Water Bead Sensory Play

Hey Grant Life friends. It’s Michaela from Covered in Mod Podge back to share a fun sensory experience for your littles today.

After college, I wasn’t very sure what I wanted to do. However, I knew I was good with kids. That led me to a job working with children with Autism Spectrum Disorders. Man oh man did I LOVE working with that population of kiddos! One valuable lesson I took away from my time in the field was the importance of understanding how sensory experiences effect us all differently.

Even without sensory processing issue, most of us have textures we just hate. For me, I can’t stand avocado  I’m fine with it in guac, but I sure don’t want a big old slice of it on a sandwich. We learn, develop, and grow through experiencing a wide variety of sensory inputs.

Over time, many of us learn which kinds of inputs we enjoy (warm water in the form of a bubble bath) and which we want to avoid (loud noises). Its important to expose our kiddos to a wide variety of sensory inputs from an early age. You’ll quickly learn which your kids like, which they hate, and which can have calming or overstimulating effects on them. This information can be used in a variety of ways, including helping create a calm environment when you’re kiddos are overstimulated.

One of my favorite things to play with back in the day were water beads. They are round, marble sized squishy beads that are often used in centerpieces and as vase fillers. They feel wet, cold, and squishy all at the same time. They even bounce. You can get them from a variety of places on line as well as Michael’s and Joann’s. I got a big old container from Michael’s for around $5 with a 40% off coupon.

The great thing about water beads is you can use them purely for sensory input or as medium to explore other topics. I filled a large tuperware box with the entire container of water beads. I then added shapes from our shape sorter. This let us explore both the texture of the beads as well as talk about shapes.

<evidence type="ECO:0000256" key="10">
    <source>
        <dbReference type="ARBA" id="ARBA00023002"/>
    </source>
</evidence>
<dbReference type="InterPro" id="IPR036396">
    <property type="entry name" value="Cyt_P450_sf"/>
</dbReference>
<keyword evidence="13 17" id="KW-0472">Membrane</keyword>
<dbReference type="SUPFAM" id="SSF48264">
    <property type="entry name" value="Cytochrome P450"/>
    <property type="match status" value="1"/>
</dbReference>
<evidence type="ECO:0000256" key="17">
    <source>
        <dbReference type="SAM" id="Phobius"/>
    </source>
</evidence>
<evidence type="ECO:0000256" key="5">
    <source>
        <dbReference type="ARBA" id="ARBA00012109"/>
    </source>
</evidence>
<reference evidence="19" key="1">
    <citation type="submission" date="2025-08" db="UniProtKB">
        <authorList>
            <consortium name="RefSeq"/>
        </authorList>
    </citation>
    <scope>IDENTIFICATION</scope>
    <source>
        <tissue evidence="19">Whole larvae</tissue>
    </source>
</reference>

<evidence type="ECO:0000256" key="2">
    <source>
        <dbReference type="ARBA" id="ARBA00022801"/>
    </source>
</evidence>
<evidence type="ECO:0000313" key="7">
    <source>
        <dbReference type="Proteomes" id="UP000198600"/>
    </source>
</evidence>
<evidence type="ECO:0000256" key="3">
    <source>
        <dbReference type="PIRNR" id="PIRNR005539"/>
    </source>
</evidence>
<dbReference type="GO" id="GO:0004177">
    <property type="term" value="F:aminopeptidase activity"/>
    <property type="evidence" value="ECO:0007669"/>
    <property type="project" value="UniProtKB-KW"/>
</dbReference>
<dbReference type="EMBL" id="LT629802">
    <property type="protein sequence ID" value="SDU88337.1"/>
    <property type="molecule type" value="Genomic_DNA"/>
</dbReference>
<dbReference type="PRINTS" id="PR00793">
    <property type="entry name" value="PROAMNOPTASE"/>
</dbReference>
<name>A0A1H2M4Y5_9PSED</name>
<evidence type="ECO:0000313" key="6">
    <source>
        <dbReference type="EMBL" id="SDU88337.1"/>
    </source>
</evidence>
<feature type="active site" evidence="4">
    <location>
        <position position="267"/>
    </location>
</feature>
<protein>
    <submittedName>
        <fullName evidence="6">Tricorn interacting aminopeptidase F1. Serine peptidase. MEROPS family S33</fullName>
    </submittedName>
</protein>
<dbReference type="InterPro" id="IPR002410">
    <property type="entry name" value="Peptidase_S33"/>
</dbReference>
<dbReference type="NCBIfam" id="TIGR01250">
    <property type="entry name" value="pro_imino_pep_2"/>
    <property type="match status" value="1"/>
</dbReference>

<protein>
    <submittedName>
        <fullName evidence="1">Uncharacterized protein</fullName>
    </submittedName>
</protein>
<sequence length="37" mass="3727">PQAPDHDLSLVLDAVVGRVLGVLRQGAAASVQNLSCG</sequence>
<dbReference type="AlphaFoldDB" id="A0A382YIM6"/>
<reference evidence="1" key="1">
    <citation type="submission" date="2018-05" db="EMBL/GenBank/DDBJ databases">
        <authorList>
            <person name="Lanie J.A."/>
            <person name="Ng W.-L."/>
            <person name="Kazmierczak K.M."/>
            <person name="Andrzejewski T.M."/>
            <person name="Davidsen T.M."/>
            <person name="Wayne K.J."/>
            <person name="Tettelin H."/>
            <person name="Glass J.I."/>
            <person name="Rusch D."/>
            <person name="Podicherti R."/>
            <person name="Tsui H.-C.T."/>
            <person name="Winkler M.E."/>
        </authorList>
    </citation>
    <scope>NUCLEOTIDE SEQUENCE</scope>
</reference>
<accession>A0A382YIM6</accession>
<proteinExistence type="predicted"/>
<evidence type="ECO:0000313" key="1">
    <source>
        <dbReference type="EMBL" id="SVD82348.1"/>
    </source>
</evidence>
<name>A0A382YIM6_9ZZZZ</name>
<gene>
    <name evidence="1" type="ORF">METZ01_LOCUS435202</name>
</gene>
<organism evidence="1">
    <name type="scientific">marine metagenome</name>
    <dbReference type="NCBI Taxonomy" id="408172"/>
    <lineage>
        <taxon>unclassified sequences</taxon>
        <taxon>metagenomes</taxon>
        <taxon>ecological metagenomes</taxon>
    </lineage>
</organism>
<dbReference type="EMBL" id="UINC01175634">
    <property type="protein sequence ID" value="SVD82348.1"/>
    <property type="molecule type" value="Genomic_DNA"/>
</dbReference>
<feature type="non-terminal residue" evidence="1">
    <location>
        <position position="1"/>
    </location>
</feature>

Emma was very timid at first. She loves all things involving being wet, so I was hoping she’d get on board. With a little coaxing from Dad she dove right in. Emma played for a good thirty minutes before we had to clean up for nap time.

During the play, we talked about all the sensations she was experiencing  We also talked about the different shapes and used the shapes as cups to scoop up the beads. She’s only 22 months old so our shape talk was secondary to letting her play. But you could easily adjust this activity with age to have the kiddo receptively or expressively identify the shapes.

The possibilities with water beads are really endless. You can put in different animals and have your kiddo find them and make animal noises. You could have your kiddo guess how far a water bead will bounce and then evaluate their predictions. The sky is really the limit when it comes to different ways to use these beads!

A couple of safety notes…

You should be watching your kiddos at all times when playing with water beads. These suckers can easily be mistaken for candy. They defiantly shouldn’t be eaten! Also, keep track of where the beads roll off to during play. I know our cats were pretty interested in what we were up to. I doubt they would be good for pets to eat. When you’re done playing, throw them back in the container and top it off with a little water. They last forever!

I think providing your kiddos with different sensory experiences is both fun and rewarding. There are so many creative ways to use so many different materials. We recently busted out the shaving cream. Emma was not a fan. I’d love to hear what your favorite sensory play materials are!

Michaela
Michaela is a California girl living in Texas with her husband and nineteen month old daughter. She is a MSW student currently interning with a large, urban school district. Between interning, school work, and a ball of energy toddler, she tries to find a little time to sew and craft. You can find her exploits in crafting, sewing, cooking, and being a mom at coveredinmodpodge.blogspot.com.
Michaela

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